The Moore Wing of the Republican Party
Below are some quotes from three recent articles about Roy Moore, the Ten Commandments judge who is running for Governor of Alabama. The first article
is an editorial in The Decatur Daily. The second article
is written by J. L. Chestnut, Jr., a civil rights attorney in Selma, Alabama. The third article
is from the Montgomery Advertiser.
From The Decatur Daily:
The woman who filed suit to reinstate Roy Moore as Alabama's Supreme Court chief justice now fears his election as governor.
Whether Christian talk show host Kelly McGinley had a falling out with the right wing of the Republican Party or saw a vision of the future, she's saying some chilling things.
From Mobile, Ms. McGinley said Mr. Moore and his followers want to establish a theocracy, or a government by a person or persons who claims to rule with divine authority. [ ]
"It is too extreme for the likes of me," she said. But it may be a case of her being too extreme for Republicans, also. In 2004, the party blocked her from running for the state school board because of her on-air support for the Constitution Party, even though Mr. Moore appeared with the party's presidential candidate last year.
Whether she's got it right or is wrong about Mr. Moore's supporters, the country's radical-right element wants to fundamentally change the nation's government. The Moore wing of the Republican Party is a roiling mass of fearful people who haven't made the transition to the teachings in the New Testament.
From J. L. Chestnut, Jr.:
Moores antics are hardly new in Alabama. Some years ago, poor white residents in a trailer camp (at Priceville) and a few homeowners all in a rural section of Madison County tried to carve a new town out of the trailer camp and rename it Brooksville. The only law would be the Ten Commandments. There would be a volunteer mayor but no other town official. Every adult citizen would have a gun or a pistol and they would protect each other. Of course that unconstitutional theocratic and religious idea never got off the ground. How could it?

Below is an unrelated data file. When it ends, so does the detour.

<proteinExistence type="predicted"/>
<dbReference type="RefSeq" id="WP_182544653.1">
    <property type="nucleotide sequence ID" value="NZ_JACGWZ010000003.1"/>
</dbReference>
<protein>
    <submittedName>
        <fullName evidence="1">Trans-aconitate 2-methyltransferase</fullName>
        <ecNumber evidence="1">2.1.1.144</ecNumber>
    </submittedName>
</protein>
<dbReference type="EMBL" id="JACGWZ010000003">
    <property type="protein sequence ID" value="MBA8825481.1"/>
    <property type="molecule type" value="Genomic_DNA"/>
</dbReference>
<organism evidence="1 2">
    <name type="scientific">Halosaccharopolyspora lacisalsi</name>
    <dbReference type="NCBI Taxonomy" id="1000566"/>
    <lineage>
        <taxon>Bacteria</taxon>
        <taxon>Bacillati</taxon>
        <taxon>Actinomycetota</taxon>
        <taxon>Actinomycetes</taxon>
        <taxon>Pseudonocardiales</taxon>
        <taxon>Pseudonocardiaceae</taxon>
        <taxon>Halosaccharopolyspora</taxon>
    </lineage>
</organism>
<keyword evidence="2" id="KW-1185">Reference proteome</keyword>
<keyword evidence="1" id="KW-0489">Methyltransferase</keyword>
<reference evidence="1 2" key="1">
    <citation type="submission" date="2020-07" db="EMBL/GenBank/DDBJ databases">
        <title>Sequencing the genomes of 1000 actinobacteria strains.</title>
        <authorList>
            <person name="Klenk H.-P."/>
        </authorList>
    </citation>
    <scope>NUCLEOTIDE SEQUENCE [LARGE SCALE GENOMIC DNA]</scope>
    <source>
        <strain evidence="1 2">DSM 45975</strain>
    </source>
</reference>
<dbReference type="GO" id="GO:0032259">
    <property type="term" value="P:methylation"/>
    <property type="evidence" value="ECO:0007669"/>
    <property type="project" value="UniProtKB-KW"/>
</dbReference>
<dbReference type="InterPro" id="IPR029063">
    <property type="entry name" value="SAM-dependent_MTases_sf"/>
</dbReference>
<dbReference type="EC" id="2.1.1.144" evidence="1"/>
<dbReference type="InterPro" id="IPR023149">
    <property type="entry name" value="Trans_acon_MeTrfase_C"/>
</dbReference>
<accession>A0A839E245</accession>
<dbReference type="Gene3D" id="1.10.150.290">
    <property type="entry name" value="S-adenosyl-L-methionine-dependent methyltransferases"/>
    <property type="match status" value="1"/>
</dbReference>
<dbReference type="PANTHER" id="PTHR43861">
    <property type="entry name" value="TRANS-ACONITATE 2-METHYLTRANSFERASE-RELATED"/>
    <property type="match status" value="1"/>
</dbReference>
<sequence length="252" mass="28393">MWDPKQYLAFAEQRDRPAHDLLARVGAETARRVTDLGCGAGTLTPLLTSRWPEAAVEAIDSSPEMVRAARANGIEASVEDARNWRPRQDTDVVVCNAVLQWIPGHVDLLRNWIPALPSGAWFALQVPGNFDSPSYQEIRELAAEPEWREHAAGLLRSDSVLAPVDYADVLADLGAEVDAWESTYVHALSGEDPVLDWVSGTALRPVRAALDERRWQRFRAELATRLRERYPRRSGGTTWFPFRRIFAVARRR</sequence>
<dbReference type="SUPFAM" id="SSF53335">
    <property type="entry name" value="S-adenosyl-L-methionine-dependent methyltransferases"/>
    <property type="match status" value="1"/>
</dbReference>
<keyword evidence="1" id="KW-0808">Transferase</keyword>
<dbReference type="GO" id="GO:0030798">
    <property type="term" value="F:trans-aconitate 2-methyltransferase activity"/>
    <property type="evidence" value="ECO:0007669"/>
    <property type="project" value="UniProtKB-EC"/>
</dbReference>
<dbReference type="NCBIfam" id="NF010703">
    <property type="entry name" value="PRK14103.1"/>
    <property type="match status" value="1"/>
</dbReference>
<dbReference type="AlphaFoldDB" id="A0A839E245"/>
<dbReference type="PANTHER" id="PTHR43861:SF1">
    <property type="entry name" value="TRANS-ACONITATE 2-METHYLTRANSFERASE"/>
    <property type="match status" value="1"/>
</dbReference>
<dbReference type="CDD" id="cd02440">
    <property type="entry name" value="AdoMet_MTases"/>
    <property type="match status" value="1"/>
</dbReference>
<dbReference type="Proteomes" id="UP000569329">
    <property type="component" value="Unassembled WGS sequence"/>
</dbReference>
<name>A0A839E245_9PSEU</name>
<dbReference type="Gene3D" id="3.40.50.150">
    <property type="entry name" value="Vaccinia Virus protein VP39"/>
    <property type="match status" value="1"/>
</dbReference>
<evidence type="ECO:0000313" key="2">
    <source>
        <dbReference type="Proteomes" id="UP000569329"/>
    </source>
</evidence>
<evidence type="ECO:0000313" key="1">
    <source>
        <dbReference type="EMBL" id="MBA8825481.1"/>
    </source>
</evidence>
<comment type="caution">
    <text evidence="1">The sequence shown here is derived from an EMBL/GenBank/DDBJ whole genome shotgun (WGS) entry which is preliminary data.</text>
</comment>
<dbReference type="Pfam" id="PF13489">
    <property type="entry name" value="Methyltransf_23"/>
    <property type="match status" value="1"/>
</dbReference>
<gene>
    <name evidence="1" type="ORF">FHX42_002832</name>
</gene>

There is really no distinction between a failed attempt to transform a trailer camp into a theocracy and Moore's theocratic designs for the whole state of Alabama. Religious dogmatists have been trying for years to take over mainstream institutions and government. If you get a big belly laugh out of religious fundamentalists trying to transform an Alabama trailer camp into a theocratic religious township, please consider that such people control school boards, regularly defeat and elect politicians of all kinds, including George W. Bush who placates them with words about "being born again." Being seen as standing up for the Ten Commandments is as politically potent in Alabama as hollering "nigger, nigger, nigger"!
From the Montgomery Advertiser:
Asked in an interview what he would do if he were elected governor and the Supreme Court made a ruling that did not agree with his religious beliefs, he said he does not expect the Alabama Supreme Court to refute the acknowledgement of God.
"Whatever the Supreme Court rules has to be constitutional," he said. "Your form of worshipping articles of faith has nothing to do with government.
"God gave you the right to believe whatever you want to about him." [ ]
Sarah Wires of Birmingham, secretary of the Libertarian Party of Alabama, asked if Moore thought that the stand that the religious right wing movement has taken is the reason there is such tension over religion when it comes to lawmaking.
"I really don't understand what you're saying," Moore said. When Wires attempted to further explain her question, Moore said he thinks the problem is with special interest groups.
Moore said that he believes his knowledge of government and his understanding of the relationship between the branches of government and the Constitution make him qualified to be governor.